Music Mark gives voice to young people in music education

Music Mark's annual conference was all about Youth Voice this year, so they got two young people – myself and Voice's very own Assistant Editor, Jack Solloway – to do a social media takeover of the event. 

Music Mark gives voice to young people in music education

On Friday 23rd November I attended the second day of the Music Mark annual conference in Kenilworth to do a social media takeover of the event, sponsored by Trinity College London. I joined Jack Solloway, who had already spent the previous day tweeting away, and together we commandeered the Music Mark Instagram, Facebook and Twitter to share photos, quotes and musings on the day’s events.

The conference gave me a truly fascinating insight into the world of music within education, something I’d never given much thought to before. Much of my focus within the arts has traditionally been on theatre, and I realised yesterday I knew very little about music outside of my own interaction with it. 

I was fortunate enough to attend a school where music was highly valued, both inside and outside of the curriculum, and all pupils were encouraged to learn a musical instrument at a young age. I wasn’t aware of just how lacking the provision of music education is in many schools across the UK; or how the situation is worsening, with emphasis on more 'academic' subjects in schools at GCSE level dissuading students from creative subjects such as music.

It was interesting to see Ofsted’s response to the issue. Representative Susan Aykin explained that the focus of Ofsted will be moving away from 'teaching to the test' to quality of education overall (which, in my opinion, is what it should have been all along); this will include a significant shift in emphasis towards music education. She informed us that 'students with the highest involvement in the arts...performed better in school and stayed in school longer’; this is something Ofsted want to encourage, and will make sure schools are providing the best arts education possible moving forward.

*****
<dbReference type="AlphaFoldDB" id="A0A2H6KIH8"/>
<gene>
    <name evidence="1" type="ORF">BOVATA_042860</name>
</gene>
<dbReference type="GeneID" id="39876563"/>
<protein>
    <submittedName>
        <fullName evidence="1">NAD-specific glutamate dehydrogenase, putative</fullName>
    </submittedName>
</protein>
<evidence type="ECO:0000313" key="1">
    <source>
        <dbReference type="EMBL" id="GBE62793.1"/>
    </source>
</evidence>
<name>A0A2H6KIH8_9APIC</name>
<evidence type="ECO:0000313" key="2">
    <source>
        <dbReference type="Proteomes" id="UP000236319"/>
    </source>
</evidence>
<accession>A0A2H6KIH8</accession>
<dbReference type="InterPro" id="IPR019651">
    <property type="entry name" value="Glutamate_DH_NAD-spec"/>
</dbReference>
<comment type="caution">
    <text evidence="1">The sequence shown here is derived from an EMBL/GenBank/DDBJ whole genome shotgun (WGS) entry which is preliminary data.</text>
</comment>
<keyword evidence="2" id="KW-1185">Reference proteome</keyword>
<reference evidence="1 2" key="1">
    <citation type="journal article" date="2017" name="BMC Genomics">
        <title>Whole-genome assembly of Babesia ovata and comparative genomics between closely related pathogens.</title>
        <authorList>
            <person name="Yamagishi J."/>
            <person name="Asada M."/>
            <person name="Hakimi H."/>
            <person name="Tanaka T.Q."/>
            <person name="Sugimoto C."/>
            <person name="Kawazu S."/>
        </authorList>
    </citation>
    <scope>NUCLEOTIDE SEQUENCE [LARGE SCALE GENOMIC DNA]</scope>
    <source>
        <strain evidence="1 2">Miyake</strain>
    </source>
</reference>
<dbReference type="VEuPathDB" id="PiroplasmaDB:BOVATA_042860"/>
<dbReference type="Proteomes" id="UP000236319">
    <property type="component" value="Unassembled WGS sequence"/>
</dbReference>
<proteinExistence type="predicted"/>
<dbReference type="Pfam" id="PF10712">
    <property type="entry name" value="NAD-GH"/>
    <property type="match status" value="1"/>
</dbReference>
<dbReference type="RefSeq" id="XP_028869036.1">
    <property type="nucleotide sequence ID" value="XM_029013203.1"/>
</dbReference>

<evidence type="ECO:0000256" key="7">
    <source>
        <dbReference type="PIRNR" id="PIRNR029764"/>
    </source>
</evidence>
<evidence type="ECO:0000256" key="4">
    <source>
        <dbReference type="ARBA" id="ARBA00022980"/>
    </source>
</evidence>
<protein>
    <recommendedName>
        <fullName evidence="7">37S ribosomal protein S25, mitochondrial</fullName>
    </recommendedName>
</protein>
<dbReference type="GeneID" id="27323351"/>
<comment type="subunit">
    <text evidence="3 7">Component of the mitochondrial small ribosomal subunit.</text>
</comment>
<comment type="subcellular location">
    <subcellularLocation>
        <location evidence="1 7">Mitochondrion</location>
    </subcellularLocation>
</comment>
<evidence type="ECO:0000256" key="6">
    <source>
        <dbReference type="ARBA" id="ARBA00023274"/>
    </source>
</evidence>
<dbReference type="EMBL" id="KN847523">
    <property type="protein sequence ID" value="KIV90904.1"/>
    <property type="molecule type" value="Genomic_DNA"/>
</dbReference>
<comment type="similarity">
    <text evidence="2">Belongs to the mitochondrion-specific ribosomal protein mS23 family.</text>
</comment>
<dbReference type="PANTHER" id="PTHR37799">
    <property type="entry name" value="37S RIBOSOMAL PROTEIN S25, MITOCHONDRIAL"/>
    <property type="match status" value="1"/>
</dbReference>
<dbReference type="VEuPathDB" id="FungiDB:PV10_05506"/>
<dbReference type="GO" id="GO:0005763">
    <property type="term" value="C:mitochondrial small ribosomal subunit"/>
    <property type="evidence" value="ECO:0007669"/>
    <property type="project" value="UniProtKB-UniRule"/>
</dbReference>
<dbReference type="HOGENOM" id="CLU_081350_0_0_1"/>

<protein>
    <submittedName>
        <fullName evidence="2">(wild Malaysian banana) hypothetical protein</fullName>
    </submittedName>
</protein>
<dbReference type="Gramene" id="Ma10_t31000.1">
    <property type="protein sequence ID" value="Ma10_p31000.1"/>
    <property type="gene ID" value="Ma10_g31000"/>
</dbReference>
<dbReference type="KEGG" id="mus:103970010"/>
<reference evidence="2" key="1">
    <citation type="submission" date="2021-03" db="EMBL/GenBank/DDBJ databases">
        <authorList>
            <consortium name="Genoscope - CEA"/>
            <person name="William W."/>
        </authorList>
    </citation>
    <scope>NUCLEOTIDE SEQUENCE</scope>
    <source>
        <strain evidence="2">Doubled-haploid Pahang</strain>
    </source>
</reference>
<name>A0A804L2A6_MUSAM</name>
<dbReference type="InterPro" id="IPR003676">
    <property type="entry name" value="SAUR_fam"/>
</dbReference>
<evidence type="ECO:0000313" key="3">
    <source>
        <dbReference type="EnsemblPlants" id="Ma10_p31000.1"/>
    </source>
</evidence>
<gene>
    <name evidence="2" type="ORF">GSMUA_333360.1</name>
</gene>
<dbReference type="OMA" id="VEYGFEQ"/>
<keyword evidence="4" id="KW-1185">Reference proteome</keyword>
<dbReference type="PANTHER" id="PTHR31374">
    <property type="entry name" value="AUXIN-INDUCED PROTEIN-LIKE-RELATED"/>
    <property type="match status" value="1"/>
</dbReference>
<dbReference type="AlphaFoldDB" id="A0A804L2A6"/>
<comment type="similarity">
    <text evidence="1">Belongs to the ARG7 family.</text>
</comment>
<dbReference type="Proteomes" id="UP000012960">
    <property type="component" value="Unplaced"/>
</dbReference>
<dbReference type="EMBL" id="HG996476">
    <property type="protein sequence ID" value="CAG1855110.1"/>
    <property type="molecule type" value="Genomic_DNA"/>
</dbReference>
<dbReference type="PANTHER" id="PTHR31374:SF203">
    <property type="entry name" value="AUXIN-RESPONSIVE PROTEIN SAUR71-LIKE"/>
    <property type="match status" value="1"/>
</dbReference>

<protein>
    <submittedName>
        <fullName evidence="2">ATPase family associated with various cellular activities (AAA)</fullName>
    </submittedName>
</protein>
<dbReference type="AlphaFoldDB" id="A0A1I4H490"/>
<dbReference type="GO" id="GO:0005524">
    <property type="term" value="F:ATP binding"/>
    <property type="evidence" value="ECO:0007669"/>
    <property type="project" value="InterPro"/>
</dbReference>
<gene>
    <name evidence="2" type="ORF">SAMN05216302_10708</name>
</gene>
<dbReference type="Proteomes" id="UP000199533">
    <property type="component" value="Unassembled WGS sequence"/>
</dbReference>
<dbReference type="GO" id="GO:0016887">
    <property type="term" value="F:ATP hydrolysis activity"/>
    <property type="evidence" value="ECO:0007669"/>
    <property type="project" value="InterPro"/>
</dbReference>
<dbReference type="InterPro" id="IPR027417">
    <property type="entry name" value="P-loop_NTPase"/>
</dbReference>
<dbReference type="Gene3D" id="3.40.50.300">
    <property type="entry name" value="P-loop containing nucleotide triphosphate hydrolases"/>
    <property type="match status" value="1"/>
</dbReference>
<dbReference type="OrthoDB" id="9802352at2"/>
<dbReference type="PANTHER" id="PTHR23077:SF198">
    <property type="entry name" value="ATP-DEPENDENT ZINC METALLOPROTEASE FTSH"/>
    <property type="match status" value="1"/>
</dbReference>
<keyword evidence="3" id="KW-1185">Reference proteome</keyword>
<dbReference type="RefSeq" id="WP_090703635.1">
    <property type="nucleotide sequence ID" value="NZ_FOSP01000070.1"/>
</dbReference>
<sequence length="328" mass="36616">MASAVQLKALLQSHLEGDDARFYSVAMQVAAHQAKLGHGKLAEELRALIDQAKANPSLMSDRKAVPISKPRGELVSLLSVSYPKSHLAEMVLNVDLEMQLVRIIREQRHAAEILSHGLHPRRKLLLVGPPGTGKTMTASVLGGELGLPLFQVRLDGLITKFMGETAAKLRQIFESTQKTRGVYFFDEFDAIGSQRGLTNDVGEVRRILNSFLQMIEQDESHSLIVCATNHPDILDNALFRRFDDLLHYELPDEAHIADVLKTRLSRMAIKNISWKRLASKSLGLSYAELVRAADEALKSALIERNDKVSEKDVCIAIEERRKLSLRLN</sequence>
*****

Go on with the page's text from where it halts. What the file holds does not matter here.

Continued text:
The keynote speech by YolanDa Brown was brilliant; she is an engaging and exciting speaker and had the whole room singing ‘We Are The Champions’, which started the day on an excellent note. Plenty of coffee and biscuits kept the energy up, and a wide range of exhibitors, displaying everything from musical instruments to folk music ensembles, turned the foyer space into colourful, lively affair.

It was great fun to be able to slip between talks and get a real taste for the huge variety of sessions being run throughout the day. Sessions included everything from mental health in music and making music accessible for deaf people, to issues of inclusivity and how to engage young audiences with classical music. Each and every presenter was confident and engaging, and the questions and debates sparked by audience members clearly showed a genuine interest everyone at the conference had in the topics being discussed.

I was honoured to then sit on a panel alongside Jack and Jacob Roberts-Mensah for the final session of the afternoon, where we spoke about communication and marketing directed at young people. I was able to share an experiential expertise I didn't even know I had, in how to use social media to boost brand awareness and attract attention. I enjoyed it - and the whole day - immensely. I met so many fascinating people and learnt so much about an area I thought I knew very little about.

I am so grateful to Stephanie Kennedy, Music Mark’s Communications and Marketing Manager, for having so much trust in me (this was my first Social Media Takeover, and my first panel!) and for making the day such an enjoyable one. I hope I’ll be able to do more with Music Mark in the future!


Sam Nead

Sam Nead Contributor

I am a 22 year old student who loves reading, writing and all things theatre-related. I am studying Liberal Arts and Natural Sciences at Birmingham University and I'm trying to write a novel, but not doing very well at it!

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